The 3 most important topics advisers will discuss with clients in 2014

Are interest rates and these other items on your agenda?

Jan 16, 2014 @ 10:16 am

By Liz Skinner

Most investors are fairly optimistic that 2014 will be a decent year for performance, but financial advisers intend to inject a little more caution into client conversations.

About 30% of advisers said the most important thing they'll discuss with clients this year is the potential for rising interest rates and the impact on portfolio performance, according to a survey of 302 advisers sponsored by Janus Capital Group and completed by Market Strategies International.

Nearly all advisers surveyed, 93%, named the impact of rising rates as one of the top five most important topics to discuss in 2014, and many advisers said they don't think their clients are as worried about rate increases as they should be, according to the survey, which was conducted from mid-December through early January.

Jeffrey Roof, president of Roof Advisory Group, intends to bring up interest rates with clients, and in fact, has done so for years.

“While we talk about the possibility of rising rates in an academic sense, it's been a long period of time since clients have seen the impact of it on their portfolios directly,” he said. “We'll help them understand what we're doing from a management standpoint, and that the impact on their portfolio is real.”

Tony Ogorek of Ogorek Wealth Management said he also will address interest rates with clients, but his message is a little different.

“I wouldn't be surprised if rates don't rise as much as expected, or that any increase is relatively minimal,” he said. “Investors should always be concerned about any consensus concerning the market, because more times than not, the consensus has been proven wrong.”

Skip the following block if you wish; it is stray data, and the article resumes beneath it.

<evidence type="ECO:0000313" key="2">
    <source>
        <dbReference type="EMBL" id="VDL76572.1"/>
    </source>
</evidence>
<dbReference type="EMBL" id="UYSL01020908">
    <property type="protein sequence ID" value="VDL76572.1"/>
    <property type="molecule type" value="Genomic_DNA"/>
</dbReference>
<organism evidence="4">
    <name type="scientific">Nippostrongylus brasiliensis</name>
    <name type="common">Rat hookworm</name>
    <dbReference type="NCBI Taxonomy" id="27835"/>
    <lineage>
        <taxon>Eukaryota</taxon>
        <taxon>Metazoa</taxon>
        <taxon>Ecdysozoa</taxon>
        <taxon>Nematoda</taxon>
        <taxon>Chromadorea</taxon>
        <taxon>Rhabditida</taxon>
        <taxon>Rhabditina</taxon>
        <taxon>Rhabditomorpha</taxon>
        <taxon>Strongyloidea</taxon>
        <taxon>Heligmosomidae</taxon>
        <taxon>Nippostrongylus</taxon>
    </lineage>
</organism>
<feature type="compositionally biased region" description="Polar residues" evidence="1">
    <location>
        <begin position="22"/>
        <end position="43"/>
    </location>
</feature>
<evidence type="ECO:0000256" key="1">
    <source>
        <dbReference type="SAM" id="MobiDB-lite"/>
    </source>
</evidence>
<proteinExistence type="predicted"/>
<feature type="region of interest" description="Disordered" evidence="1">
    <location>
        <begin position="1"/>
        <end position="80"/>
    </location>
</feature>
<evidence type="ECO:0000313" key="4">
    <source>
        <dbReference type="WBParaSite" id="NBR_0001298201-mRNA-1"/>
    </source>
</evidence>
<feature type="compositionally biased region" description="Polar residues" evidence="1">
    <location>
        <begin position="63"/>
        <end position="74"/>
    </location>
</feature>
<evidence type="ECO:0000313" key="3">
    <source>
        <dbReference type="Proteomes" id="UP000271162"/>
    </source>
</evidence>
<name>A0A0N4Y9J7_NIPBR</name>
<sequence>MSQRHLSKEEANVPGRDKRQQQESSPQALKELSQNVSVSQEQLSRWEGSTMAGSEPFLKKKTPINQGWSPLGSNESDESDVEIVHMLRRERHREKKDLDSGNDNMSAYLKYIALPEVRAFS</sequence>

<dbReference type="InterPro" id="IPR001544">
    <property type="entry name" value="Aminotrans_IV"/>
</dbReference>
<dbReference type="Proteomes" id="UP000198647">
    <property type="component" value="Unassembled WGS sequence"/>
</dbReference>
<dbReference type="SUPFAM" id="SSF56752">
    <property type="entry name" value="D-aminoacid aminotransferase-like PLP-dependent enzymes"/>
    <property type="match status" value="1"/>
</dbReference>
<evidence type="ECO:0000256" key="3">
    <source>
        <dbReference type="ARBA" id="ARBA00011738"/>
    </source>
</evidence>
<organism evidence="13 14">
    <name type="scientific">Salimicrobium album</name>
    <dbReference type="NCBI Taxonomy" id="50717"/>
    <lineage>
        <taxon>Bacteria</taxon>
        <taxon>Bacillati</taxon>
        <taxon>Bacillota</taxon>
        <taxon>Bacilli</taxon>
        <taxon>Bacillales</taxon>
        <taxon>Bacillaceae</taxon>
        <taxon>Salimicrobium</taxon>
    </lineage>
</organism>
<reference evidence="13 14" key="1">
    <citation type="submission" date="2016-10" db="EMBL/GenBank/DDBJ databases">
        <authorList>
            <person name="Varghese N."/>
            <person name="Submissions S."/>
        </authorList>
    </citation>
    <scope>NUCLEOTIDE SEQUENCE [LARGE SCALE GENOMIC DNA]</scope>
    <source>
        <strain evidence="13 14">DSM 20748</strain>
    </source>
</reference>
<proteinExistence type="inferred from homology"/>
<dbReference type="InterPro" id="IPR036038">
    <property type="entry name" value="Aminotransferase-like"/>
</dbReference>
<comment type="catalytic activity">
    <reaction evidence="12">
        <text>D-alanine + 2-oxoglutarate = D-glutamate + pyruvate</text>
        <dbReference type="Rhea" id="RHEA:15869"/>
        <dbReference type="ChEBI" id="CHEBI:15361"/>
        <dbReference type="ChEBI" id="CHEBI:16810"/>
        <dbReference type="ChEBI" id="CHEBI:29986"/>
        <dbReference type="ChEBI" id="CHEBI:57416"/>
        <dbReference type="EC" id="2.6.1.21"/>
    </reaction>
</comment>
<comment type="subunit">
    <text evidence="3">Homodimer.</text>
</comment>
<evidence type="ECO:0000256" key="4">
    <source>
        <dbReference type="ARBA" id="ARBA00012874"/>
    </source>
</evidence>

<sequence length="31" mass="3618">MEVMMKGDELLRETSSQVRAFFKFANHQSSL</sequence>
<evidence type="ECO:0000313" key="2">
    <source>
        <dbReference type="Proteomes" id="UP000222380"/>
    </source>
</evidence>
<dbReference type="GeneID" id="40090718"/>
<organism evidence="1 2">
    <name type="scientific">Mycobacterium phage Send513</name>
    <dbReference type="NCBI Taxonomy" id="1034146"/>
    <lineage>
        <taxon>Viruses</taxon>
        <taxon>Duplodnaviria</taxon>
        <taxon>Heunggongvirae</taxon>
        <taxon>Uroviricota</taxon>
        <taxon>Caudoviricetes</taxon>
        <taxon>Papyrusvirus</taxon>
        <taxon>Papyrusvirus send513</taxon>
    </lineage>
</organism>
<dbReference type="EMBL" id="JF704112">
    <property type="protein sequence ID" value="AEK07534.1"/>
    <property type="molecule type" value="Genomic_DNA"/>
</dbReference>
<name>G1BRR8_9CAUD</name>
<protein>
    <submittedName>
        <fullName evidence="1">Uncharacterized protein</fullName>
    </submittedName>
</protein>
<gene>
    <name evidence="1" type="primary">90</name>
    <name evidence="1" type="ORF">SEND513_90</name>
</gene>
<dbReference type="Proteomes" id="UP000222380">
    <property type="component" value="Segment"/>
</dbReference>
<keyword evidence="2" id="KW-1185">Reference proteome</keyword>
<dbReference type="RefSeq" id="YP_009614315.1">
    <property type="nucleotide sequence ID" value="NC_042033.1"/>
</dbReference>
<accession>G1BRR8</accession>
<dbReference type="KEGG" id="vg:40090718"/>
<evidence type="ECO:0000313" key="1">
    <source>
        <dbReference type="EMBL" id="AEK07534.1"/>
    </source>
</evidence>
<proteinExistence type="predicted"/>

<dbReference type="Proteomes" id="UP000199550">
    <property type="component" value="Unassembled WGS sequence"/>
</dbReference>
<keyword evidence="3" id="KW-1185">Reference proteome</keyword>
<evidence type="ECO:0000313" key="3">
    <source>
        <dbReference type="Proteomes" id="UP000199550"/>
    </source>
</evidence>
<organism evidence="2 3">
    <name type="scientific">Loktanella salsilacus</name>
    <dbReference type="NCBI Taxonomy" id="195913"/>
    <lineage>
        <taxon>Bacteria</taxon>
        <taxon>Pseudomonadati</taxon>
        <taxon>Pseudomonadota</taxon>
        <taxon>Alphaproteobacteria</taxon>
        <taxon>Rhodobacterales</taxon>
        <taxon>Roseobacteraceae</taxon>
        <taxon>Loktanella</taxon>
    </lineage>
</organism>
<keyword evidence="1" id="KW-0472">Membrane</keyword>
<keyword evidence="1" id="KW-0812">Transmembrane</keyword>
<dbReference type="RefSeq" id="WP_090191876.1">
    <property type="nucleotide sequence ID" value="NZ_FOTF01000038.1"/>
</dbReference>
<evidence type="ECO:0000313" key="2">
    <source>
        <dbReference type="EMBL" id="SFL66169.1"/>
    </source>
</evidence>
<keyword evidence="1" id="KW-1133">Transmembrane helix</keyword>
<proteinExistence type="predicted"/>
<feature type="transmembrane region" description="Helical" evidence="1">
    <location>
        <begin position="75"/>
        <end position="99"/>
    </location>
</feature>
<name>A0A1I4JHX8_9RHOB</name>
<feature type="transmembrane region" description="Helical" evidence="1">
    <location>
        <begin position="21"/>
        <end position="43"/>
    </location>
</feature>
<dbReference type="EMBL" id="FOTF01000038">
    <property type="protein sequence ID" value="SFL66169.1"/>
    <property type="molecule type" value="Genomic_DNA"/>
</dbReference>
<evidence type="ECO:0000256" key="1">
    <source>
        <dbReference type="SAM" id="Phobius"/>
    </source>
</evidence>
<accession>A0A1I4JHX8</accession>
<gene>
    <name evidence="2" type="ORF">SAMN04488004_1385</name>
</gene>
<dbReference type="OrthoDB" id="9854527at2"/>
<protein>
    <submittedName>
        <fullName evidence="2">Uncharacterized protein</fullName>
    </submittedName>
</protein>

Edwin Landis, president of Landis Financial Services, has a broader message for clients: “If the government stops pumping money into the economy and interest rates start to rise, it's going to crush the value of existing bonds, and stocks are not going to be doing nearly as well.”

This leads to another issue uncovered in the Janus survey: portfolio re-balancing as a result of equity market highs. About a quarter of advisers said this topic is first on their list to discuss with clients, and 84% ranked it in the top five.

Mr. Roof will remind clients that even though the equity markets have been doing well at the macro level, he needs to continue making portfolio management decisions and considering new investment choices.

“Despite attractive market returns, we do not want a sense of complacency,” he said.

According to the survey, advisers will seek more diversification and expect to steer more assets toward multiasset-class mutual funds in 2014, and fewer into fixed-income investments.

“We will be explaining that buy and hold is not going to cut it because most clients don't really understand the markets,” Mr. Landis said.

Another issue that a quarter of advisers said will be the most important conversation topic with clients this year is income generation methods. About 84% of advisers included this topic among their top five for 2014.

Though clients proactively bring up the subject of income generation, only 8% of advisers believe their clients understand the methods of procuring income. Advisers participating in the survey said their clients specifically ask about maximizing retirement income, ensuring regular payments and generating income to beat inflation, among others.

These three conversation topics will be among those debated in Denver next week when InvestmentNews editor Frederick P. Gabriel Jr. moderates a panel of industry leaders discussing the Janus survey results.

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